On June 24, 2011, Governor Cuomo signed the Marriage Equality Act which will allow same-sex couples to be married in New York and to have, with certain exceptions, the same legal protections available to opposite-sex couples married in New York. The effective date of the Legislation is July 24, 2011, giving New York employers only a month to comply. For that reason, New York employers should immediately take the following steps to ensure their employee benefit plans, programs and policies (collectively, “Benefit Plans”) will comply with the Legislation:
- review the requirements imposed by the Legislation to determine how they will affect your existing Benefit Plans;
- determine what, if any, changes must be made to your Benefit Plans
- Begin implementation of necessary changes by preparing any necessary amendments to the affected Benefit Plans, coordinating with any applicable insurer or third party administrator about the changes being made, obtaining any necessary approval from the applicable Board of Directors or Board of Trustees, and preparing any necessary summary of material modification(s) or revised summary plan description(s);
- continue implementation by revising all other materials describing employee benefits (benefit summaries, benefit web pages, benefit forms, employee handbooks, etc.); and
- review any domestic partner policy, and any other employer policy that might be affected by the Legislation, (including an analysis of whether any changes are needed to help address potential discrimination claims, such as those that might be brought by opposite-sex domestic partners in certain circumstances).
What Are the Major Changes Made By the Legislation?
The major changes made by the Legislation include the following:
- no application for a marriage license in New York State will be denied on the ground that the parties are of the same sex;
- a marriage that is otherwise valid will be valid regardless of whether the parties to the marriage are of the same sex or different sex; and
- no government treatment or legal status, effect, right, benefit, privilege, protection or responsibility relating to marriage in New York State will differ based on the parties to the marriage being or having been of the same sex rather than a different sex.
The law contains special compliance exceptions for religious entities, benevolent organizations, and not-for-profit corporations that are operated, supervised or controlled by religious entities as defined in the Legislation
How Does the Legislation Affect Retirement Plans?
Spouses of participants in certain types of retirement plans that are subject to the requirements of the Internal Revenue Code (“Code”) and the Employee Retirement Income Security Act (“ERISA”) are entitled to special protections. These protections include the right to receive a qualified joint and survivor annuity or a qualified pre-retirement survivor annuity, if specified requirements are satisfied. With the enactment of the Legislation, an issue arises as to whether these spousal protections must be provided to a same-sex spouse of a New York participant in such retirement plans. For the reasons described below, the answer currently is no.
The Federal Defense of Marriage Act (“DOMA”) provides that, for purposes of all federal laws, the term “spouse” only refers to a person of the opposite sex who is a husband or wife. Under DOMA, the term “spouse” for Code and ERISA purposes will not include a same-sex spouse. In addition, ERISA generally preempts state laws, other than insurance laws and certain other laws.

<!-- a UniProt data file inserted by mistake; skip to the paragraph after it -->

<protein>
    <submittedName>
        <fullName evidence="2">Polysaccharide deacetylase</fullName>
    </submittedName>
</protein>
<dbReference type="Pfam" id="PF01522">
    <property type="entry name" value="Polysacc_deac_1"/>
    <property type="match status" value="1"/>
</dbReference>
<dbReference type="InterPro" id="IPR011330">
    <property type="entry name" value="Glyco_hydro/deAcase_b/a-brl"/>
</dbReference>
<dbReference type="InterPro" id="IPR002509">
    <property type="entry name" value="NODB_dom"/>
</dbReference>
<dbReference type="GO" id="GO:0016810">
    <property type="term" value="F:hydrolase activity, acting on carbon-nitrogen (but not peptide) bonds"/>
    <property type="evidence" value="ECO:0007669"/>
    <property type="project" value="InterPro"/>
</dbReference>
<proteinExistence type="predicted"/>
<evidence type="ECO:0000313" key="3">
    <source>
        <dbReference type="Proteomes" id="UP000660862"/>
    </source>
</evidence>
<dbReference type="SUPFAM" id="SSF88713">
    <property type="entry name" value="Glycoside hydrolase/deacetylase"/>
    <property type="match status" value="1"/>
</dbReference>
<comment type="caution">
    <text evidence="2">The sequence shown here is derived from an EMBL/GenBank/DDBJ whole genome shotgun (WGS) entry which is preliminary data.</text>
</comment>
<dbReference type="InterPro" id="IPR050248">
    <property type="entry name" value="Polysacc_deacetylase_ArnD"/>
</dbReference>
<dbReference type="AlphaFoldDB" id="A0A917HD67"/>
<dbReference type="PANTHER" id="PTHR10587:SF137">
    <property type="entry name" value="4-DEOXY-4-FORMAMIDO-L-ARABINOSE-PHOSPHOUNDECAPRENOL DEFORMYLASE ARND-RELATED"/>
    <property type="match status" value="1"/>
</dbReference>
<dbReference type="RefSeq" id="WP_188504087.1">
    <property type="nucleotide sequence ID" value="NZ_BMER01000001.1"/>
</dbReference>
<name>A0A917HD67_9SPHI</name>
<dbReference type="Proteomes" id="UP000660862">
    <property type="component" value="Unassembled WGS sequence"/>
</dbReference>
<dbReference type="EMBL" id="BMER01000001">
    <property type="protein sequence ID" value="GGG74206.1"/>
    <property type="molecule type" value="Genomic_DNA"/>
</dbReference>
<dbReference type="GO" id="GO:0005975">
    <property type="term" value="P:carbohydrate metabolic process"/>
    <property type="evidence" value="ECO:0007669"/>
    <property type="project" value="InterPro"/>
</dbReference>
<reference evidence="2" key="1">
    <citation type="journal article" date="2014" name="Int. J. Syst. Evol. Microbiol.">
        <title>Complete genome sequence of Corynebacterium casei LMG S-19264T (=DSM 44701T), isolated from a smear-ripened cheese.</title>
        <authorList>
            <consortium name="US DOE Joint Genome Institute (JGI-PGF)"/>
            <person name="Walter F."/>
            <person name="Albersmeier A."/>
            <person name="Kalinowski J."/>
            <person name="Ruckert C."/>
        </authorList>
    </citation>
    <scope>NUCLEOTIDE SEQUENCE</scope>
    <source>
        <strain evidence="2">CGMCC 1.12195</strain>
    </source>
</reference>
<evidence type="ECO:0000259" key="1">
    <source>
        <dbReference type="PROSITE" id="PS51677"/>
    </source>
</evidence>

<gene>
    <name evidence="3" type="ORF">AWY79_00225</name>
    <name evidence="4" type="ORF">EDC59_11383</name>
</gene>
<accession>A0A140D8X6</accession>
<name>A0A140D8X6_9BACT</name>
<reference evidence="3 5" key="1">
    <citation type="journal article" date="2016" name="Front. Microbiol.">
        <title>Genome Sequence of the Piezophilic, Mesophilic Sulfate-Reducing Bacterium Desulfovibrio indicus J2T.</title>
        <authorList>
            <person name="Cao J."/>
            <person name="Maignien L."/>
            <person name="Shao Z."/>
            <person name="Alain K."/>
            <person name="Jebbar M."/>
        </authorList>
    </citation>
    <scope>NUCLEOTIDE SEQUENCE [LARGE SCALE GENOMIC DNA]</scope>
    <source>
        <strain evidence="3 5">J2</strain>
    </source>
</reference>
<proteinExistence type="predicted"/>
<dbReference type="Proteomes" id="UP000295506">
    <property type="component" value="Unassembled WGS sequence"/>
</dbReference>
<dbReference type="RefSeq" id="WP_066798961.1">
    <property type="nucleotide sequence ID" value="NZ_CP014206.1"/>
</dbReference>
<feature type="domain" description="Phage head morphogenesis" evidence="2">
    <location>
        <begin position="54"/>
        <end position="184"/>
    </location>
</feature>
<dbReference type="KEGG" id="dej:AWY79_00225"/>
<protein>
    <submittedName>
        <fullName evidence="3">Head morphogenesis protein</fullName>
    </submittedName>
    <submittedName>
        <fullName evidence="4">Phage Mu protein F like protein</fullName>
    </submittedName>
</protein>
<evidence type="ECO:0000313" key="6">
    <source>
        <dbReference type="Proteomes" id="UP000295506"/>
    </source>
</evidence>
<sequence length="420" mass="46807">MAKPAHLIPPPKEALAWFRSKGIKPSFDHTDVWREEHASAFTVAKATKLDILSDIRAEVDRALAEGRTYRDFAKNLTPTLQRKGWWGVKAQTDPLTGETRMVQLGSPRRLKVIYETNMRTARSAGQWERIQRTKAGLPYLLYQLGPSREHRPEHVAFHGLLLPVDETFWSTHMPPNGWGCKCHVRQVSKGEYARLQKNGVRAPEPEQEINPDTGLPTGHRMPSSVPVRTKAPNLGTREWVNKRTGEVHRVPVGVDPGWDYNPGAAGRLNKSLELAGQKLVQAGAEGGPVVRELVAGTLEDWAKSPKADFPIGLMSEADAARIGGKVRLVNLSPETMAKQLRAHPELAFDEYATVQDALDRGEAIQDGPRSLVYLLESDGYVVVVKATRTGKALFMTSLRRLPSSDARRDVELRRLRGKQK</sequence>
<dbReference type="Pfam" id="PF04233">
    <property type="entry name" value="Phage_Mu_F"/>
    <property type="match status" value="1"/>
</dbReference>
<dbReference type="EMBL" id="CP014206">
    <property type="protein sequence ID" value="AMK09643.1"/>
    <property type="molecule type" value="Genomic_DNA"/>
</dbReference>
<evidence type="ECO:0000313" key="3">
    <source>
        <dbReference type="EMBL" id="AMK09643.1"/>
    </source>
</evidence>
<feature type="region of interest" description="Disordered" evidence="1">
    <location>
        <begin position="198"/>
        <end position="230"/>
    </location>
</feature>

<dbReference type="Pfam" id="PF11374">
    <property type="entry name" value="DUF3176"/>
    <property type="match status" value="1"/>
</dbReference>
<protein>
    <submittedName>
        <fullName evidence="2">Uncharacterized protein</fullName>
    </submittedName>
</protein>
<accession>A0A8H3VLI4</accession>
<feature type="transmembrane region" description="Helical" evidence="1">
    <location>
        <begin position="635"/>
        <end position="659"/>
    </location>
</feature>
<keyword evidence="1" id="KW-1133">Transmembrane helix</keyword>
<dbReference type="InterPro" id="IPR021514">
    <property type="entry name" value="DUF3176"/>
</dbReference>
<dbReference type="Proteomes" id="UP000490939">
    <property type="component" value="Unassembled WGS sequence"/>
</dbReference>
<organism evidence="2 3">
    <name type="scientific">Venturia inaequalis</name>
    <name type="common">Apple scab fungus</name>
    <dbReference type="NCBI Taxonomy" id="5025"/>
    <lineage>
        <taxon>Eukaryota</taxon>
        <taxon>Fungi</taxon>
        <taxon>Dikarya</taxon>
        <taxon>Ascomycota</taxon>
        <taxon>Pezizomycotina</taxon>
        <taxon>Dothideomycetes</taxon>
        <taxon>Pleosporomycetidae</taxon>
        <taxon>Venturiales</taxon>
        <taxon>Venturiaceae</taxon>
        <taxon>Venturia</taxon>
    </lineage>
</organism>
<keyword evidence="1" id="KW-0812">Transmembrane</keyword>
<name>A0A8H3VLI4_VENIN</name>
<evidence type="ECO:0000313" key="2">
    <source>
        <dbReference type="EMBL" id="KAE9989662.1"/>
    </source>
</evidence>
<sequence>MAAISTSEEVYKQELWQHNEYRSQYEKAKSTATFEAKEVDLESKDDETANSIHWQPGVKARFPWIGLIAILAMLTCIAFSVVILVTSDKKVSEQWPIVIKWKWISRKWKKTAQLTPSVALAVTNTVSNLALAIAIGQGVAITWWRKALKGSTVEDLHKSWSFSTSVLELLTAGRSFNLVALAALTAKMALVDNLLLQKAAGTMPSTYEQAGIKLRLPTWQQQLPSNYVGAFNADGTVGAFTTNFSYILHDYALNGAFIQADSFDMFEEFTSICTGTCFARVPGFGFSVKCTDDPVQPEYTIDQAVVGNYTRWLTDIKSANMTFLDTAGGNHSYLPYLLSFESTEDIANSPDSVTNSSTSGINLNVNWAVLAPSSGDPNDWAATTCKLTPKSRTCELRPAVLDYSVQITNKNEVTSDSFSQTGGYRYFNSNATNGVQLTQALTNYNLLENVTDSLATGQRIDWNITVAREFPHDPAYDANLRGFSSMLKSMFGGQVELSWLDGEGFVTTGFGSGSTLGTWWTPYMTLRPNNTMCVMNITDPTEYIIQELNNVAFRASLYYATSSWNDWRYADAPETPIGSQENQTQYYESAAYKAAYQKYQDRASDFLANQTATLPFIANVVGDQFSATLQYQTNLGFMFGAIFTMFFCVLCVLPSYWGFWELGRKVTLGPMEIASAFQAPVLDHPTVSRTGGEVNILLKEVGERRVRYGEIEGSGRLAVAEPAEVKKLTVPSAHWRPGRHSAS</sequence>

Retirement plans that are subject to the requirements of the Code and ERISA, therefore, will not be subject to the new requirements imposed by the Legislation. However, employers still should verify that any definition of spouse in such plans will not inadvertently include same-sex spouses in a manner that creates issues under the Code or ERISA. Such retirement plans are required to be administered in accordance with their written terms, and employers with such plans will want to make sure that the change in the definition of spouse in the Legislation will not result in any inconsistency between how spouse is defined in the plan and how that definition is administered.
What Impact Does the Legislation Have on Insured Health Plans and Other Insured Welfare Benefit Plans?
In 2008, the New York State Insurance Department (“Insurance Department”) issued a Circular Letter and an opinion directing that same-sex spouses legally married outside of New York State must be treated the same as opposite-sex spouses for purposes of insured health, group long-term disability, group short-term disability, and group term life insurance plans that are subject to the requirements of the New York Insurance Law (collectively, “Insured Plans”). For a summary, click here. Effective July 24, 2011, same-sex spouses who are married in New York State will have the same rights under Insured Plans that were provided in 2008 to same-sex married spouses legally married outside of New York State.
Employers with Insured Plans, therefore, should review the language in their plan documents, summary plan descriptions, and insurance policies to see whether the definition of spouse will need any revision to include same-sex spouses who are married in New York State.
In tomorrow’s post, Part II, the Marriage Equality Act’s impact on self-insured health and welfare benefit plans, on non-ERISA plans, and on tax treatment.